• Dale

    I think the Noble Savage argument is obviously correct. In fact, it’s naive not to believe that it’s true. Now that statement usually causes a few eyebrow raises —but hear me out! (I am an evolutionary psychologist, btw —so I know a little something about this stuff, I guess).

    First, the Noble Savage has to be updated, to “The Optimal Original Forager”. Now here’s my take: Every animal finds its optimal expression in the natural habitat that shaped it. Each animal was designed by that evolutionary niche just like the stripes on the zebra were designed for camouflage within that environment. Each animal is thus a perfect fit for it’s wild environment —all its needs are optimally satisfied, and all its capacities are optimally expressed there. An artificial zoo environment can be made more “user friendly” to the animal by naturalistic enrichment of its enclosure from aspects of the wild; but the zoo environment can never match it. I sometimes ask people, if you wanted to show a video of a giraffe to someone who had never seen a giraffe, would you choose a video of a giraffe in the wild, or one with it walking around a zoo enclosure? Everyone says the former, of course. That’s the most vibrant and vital form of a giraffe “being all it can be”. Well —-we’re animals, too of course. So to claim we are so very different from all other animals that we don’t follow this basic zoological principle that every other animal follows —-well, that smacks of anthropocentrism —-and that, of course, is a wholly naive and unscientific perspective. Ergo —it’s naive NOT to believe in the Noble Savage/Optimal Forager. I rest my case!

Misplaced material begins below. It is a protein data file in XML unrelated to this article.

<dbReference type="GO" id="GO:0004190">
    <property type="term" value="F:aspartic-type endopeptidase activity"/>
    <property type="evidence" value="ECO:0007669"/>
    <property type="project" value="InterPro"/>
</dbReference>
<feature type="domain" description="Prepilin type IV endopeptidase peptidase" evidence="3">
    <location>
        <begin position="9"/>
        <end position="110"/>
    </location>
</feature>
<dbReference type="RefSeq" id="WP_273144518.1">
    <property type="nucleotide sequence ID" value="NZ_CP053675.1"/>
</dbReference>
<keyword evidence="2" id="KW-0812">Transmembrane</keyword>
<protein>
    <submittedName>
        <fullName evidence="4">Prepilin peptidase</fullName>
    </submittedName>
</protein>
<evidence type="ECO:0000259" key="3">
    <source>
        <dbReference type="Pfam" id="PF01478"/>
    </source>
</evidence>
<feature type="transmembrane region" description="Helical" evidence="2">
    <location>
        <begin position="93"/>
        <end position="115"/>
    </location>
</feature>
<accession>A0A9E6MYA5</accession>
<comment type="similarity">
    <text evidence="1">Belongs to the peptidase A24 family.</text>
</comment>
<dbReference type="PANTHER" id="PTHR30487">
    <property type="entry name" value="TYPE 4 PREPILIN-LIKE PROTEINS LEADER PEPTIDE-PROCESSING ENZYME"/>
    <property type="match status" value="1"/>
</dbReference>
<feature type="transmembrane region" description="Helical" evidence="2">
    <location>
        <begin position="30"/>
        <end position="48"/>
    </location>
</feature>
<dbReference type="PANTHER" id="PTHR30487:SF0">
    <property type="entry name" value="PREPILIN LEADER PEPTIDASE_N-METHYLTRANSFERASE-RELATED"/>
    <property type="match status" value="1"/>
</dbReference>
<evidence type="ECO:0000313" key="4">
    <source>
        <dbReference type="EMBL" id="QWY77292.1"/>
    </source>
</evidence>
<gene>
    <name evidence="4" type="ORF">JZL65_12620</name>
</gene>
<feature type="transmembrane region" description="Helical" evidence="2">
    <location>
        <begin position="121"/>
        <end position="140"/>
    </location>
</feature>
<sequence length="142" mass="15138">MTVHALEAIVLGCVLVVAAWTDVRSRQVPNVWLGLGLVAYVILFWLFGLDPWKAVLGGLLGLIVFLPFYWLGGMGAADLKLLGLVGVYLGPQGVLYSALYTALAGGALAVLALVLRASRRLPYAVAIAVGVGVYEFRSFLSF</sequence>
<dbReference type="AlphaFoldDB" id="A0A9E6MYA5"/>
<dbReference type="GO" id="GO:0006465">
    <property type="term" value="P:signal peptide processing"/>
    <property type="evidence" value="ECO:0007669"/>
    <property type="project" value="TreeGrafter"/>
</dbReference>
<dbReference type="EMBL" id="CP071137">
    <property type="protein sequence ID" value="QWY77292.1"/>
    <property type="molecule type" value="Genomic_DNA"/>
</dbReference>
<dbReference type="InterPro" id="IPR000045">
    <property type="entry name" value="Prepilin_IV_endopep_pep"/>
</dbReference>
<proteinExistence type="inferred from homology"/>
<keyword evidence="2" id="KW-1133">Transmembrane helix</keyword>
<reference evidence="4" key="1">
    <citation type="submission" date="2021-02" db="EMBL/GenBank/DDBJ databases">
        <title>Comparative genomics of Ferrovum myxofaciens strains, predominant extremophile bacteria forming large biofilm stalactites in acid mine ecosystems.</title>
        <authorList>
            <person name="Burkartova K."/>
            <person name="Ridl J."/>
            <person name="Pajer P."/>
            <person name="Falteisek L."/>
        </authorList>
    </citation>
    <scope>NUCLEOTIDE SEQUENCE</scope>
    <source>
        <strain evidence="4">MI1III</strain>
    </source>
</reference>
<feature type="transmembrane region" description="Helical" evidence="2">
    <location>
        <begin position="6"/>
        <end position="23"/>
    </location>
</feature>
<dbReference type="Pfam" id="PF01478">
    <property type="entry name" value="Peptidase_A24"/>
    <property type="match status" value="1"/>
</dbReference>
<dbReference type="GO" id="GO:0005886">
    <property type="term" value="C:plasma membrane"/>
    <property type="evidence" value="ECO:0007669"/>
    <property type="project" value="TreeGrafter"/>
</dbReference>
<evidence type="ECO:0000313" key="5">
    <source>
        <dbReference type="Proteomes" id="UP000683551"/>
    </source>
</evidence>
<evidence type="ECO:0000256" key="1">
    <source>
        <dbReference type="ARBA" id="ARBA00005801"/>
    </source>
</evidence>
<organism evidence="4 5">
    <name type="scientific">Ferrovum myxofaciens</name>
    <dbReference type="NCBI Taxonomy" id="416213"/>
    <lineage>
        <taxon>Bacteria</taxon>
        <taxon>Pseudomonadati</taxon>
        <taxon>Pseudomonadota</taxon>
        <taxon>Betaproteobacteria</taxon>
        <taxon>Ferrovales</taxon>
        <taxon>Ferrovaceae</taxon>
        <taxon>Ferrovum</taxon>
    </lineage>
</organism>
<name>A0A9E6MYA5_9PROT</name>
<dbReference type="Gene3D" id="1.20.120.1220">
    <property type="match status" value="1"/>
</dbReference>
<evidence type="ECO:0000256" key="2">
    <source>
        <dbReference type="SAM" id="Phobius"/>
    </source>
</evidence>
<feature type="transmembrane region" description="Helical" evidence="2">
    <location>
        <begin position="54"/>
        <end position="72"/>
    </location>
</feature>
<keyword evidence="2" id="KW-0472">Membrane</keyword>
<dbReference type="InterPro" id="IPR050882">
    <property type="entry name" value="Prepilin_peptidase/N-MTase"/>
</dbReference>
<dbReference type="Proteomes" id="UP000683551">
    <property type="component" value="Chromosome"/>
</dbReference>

• Hi Dale, thank you for the comment. Great to see inside the evolutionary psychology mind. In the follow-up page (which I hope to update soon) Many ways of gathering and hunting, I go through the many different ways hunting and gathering occurred, such that an “optimal original forager” is not a single entity. Might also look at The Foraging Spectrum.

      I also wrote a bit on some of these evolutionary psychology constructions–see Darwin in Mind.

    • Paulus Magus

      I think that humans may be psychologically ill-adapted to sedentary life (some more so than others), but the question of whether it is ‘worth it’ is entirely subjective. Personally, I prefer cities to most of the people that inhabit them, so Yay agriculture.


    I may be teaching granny to suck eggs here, but the figures Diamond uses seem to correspond very closely to those cited by Angel in “Health as a crucial factor in changes from hunting to developed farming in the Eastern Mediterranean”, pp51-74 of “Paleopathology at the Origins of Agriculture”, ed Cohen and Armelagos 1984.

    According to tables in this link (p208, ref 32)